Friday, December 27, 2013

Should Personal Taste Influence the Liturgy?

Have you ever been talking to someone about the Mass, about the differences between the traditional Latin Mass and the common experience of the vernacular Mass as celebrated in most American parishes, and the other person (who typically prefers secular sounding music, felt banners, and hymns about 'the people') brushes the whole thing off as a matter of taste - of mere personal preference?

I'd suggest that if a person's liturgical theology is based on personal preferences then it is already wrong no matter what conclusions follow. That goes for an introvert going to the Latin Mass to avoid people as much as for an extrovert going to the "English Mass" in order to socialize, for the chant-lover who attends the TLM to hear the music he loves and for the parishioner of a certain age heading to a folk Mass for his love of acoustic guitar .

guitar player

The Mass simply isn't about us at all. In fact it is so little about us that a priest, by himself, can say a Mass worth every bit as much as a Papal World Youth Day Mass with a million in attendance. Likewise, a football stadium full of lay Catholics can sing, shake hands, and "create community" all day long, but without a priest no Mass will ever come of it. The Mass is what it is regardless of us, our culture, or what we like. It can be hard for us to realize that, but the Mass is more important than us, it's bigger than us. We have to submit ourselves to the Mass, allowing it to change us, rather than trying to force the Mass to accommodate us, our cultures, and our prideful vanity.

Can our personality type shape the way we see the Mass? It can, indeed it is very hard for it not to, but when it comes to formulating a liturgical theology, it simply mustn't.

I'm not anti-social or opposed to the building up of Christian brotherhood. I recognize the importance of creating a network of faithful Catholics who can support each other as we all struggle to live a devout life. To that end, I strive to make and maintain good Catholic friendships, which is why I strongly support social outreach. I attend theology on tap, doughnut socials after Mass, Knights of Columbus breakfast buffets, teach CCD, attend Men's Retreats and Bible studies, etc in order to make those friends, but I understand that the Mass simply isn't the time or the place to focus on we the people. The Mass is one of those times in which we are called to transcend ourselves, our petty likes and dislikes, our personality types, and enter into the worship of the all holy God. We are to focus, not on our neighbor (though we are sent to do that with the Ite, Missa est and empowered to do that by the Eucharist) but on God, on Christ.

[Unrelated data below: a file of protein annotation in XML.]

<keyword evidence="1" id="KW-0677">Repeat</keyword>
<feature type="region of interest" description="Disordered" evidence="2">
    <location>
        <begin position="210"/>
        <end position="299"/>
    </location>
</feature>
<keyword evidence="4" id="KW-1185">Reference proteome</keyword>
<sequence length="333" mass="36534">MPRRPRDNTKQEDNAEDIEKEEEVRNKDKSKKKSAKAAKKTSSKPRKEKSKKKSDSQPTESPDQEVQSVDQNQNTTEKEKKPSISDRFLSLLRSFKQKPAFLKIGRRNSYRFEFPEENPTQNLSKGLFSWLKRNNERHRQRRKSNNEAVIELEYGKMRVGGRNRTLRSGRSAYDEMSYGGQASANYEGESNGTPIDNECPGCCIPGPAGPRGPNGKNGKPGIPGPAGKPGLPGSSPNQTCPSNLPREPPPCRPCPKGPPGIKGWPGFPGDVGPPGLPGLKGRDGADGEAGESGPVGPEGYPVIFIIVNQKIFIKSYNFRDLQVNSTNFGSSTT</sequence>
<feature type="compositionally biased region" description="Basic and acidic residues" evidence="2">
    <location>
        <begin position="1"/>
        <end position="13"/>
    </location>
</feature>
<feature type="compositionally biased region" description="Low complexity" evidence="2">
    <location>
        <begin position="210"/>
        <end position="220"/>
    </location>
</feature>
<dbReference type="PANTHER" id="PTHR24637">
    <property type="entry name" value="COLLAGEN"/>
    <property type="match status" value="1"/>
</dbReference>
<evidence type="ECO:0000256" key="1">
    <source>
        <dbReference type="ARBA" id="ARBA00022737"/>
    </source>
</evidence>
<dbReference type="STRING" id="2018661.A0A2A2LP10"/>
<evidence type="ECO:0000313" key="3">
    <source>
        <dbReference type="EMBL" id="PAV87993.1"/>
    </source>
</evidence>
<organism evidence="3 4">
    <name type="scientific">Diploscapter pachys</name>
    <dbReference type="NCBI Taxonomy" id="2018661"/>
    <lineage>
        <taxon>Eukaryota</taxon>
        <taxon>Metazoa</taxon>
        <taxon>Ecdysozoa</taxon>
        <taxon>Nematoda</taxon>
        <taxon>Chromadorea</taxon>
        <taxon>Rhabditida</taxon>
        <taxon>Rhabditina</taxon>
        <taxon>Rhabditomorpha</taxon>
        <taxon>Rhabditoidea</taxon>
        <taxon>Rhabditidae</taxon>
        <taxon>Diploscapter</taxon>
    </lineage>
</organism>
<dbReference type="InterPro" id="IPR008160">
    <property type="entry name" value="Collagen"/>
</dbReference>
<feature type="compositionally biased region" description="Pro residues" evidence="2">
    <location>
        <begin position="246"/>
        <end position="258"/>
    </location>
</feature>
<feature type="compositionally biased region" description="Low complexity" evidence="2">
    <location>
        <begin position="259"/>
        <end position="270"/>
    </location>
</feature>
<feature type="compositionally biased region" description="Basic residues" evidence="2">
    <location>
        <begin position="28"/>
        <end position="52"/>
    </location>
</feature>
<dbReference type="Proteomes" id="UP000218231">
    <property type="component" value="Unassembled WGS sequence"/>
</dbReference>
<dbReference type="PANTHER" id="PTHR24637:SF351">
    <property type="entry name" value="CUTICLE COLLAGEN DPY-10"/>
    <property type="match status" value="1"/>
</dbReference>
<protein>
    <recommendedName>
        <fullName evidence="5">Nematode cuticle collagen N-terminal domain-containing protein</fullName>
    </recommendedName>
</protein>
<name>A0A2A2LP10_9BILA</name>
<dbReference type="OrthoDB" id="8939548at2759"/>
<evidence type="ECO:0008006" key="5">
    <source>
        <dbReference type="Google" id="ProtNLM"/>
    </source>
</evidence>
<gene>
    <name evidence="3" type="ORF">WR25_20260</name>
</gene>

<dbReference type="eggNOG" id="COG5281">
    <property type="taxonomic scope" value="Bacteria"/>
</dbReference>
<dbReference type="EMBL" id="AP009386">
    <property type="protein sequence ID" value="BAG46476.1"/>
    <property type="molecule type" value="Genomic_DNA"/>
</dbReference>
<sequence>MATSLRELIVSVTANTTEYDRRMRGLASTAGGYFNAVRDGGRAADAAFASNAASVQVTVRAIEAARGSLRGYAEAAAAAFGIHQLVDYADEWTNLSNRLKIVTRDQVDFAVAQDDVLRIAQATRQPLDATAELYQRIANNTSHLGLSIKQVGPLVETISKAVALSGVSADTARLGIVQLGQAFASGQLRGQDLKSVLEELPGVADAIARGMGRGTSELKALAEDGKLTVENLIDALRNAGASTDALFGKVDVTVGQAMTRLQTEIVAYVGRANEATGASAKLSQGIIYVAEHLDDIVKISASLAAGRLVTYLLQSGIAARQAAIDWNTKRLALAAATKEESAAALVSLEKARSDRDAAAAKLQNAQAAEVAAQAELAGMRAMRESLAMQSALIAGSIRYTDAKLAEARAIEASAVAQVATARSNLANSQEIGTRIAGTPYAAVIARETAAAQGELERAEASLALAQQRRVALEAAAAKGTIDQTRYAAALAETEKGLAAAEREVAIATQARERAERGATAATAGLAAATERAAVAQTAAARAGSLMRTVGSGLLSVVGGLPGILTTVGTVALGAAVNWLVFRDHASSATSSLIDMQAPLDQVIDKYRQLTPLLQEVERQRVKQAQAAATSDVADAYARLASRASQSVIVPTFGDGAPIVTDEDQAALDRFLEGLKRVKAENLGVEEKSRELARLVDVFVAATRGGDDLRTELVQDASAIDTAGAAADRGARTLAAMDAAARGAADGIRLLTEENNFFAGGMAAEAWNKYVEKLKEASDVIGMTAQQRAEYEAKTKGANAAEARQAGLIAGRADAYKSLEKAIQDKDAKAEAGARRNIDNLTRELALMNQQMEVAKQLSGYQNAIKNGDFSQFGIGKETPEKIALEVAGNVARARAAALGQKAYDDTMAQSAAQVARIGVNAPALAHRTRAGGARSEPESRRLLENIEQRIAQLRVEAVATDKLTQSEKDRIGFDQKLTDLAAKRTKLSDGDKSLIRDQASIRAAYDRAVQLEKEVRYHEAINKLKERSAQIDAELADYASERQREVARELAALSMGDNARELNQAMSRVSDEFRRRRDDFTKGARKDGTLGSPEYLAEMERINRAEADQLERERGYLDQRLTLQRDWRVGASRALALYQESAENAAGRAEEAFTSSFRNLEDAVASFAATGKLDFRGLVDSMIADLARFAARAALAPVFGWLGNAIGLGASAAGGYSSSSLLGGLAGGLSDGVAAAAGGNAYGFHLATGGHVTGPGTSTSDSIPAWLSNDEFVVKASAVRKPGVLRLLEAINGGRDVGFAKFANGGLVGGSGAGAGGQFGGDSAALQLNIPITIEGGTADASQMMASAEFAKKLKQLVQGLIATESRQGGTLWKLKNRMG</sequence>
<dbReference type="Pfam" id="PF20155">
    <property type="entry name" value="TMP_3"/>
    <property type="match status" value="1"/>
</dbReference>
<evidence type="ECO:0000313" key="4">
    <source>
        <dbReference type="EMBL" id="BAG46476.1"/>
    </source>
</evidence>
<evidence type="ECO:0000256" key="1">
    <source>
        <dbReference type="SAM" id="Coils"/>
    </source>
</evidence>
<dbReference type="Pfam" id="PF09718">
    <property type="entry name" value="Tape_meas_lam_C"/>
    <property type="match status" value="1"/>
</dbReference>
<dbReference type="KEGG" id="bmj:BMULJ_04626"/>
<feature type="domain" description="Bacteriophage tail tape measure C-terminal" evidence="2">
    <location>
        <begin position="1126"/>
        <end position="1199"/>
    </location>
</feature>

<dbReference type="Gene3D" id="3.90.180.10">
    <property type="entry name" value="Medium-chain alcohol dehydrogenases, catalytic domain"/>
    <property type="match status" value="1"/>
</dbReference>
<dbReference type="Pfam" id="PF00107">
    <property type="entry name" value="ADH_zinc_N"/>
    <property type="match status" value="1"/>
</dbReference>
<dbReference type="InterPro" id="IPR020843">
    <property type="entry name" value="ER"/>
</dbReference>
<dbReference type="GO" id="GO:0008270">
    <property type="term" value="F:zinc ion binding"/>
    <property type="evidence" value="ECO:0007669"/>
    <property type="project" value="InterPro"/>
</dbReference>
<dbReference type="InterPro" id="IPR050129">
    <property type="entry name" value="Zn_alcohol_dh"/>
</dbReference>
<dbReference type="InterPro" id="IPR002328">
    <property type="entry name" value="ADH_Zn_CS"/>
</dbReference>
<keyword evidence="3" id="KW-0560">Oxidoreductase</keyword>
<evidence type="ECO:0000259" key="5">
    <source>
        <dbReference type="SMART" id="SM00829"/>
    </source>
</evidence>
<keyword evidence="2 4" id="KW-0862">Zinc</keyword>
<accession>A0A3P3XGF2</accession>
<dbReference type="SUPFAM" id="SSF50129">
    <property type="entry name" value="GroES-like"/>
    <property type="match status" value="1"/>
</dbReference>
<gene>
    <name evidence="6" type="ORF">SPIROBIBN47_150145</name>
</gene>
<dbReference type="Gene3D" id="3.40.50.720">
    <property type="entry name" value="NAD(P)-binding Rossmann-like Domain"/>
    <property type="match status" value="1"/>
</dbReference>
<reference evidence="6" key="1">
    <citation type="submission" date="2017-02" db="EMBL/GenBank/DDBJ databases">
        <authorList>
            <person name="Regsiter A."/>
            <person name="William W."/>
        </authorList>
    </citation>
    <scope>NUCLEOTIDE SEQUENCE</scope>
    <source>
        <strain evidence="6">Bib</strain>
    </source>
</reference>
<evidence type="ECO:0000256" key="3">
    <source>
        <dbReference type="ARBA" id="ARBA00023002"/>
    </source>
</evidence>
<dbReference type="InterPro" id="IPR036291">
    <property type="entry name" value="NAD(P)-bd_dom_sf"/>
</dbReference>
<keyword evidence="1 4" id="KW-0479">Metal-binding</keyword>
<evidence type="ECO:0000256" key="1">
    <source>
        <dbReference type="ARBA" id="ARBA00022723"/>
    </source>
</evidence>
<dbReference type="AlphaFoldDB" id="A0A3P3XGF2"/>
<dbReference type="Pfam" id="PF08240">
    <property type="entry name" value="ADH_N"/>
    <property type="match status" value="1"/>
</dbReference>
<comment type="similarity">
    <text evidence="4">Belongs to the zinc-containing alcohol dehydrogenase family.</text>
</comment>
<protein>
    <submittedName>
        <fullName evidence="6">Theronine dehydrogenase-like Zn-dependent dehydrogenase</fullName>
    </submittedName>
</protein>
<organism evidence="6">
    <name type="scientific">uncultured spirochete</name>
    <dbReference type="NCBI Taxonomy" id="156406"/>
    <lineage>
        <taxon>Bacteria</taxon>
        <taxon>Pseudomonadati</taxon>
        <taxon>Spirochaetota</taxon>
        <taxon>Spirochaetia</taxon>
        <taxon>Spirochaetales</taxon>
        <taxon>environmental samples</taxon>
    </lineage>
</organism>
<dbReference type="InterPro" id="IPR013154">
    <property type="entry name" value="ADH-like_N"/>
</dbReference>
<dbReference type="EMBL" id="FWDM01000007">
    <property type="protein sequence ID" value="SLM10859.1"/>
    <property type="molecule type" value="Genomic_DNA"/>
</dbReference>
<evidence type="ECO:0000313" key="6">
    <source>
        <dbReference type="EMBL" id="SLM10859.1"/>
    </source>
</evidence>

Therefore, what happens at Mass can only be judged on whether it aids or distracts from the worship of the Almighty, from the knowledge that we stand on hallowed ground, at the very foot of the Cross on Calvary. Anything that takes away from that needs to go. Does the music we hear make us realize we have left the secular behind? If not, it must go. Do the sacred furnishings elevate our minds to the things above? If not, they must be replaced. Does the architecture of the church building dispose the soul for worship? Does it make us realize we are, in a real sense, entering into a foretaste of the Heavenly liturgy? Or does it make us feel like we are in a community center, playhouse, or school auditorium? Is the language sacral? Do the gestures of the priest speak to us of a sacrifice? Does the altar look like something a sacrifice could even be offered on or does it remind us of our dining room table? These are the kinds of questions we must ask.

Catholic Mass

This is how we naturally judge things all the time. It's only because the reform of the liturgy has become a flash point in larger issues that people have trouble doing the same with the Mass. To illustrate this, let's put the liturgy to a side and imagine we are instead heading to a Broadway play. Suppose I'm an extrovert who loves socializing. I decide to get up, walk around the theater, introduce myself to and talk to other people in the audience and even, when I discover someone whose husband has taken her to see the show as a birthday gift, break into a rendition of Happy Birthday. Is this appropriate behavior? Is it justified because I'm an extrovert? Because I prefer emphasizing the "social / communal" dimension of seeing a play? Because I dislike tradition? Of course the answer is no because a Broadway show isn't the appropriate place to socialize thus. In fact my behavior is rude and distracting to the people who came to watch the show (the whole point after all of going).

We need to be able to ask the same question of the Mass - is this action Appropriate or Inappropriate for the Mass because of what the Mass is. Answering this will enable the "reform of the reform" to continue at full speed, which will fuel the engines of the New Evangelization, which, in turn, will (God willing) transform our culture, and save many souls. Glorifying God and saving souls, that is, after all, what it is all about.

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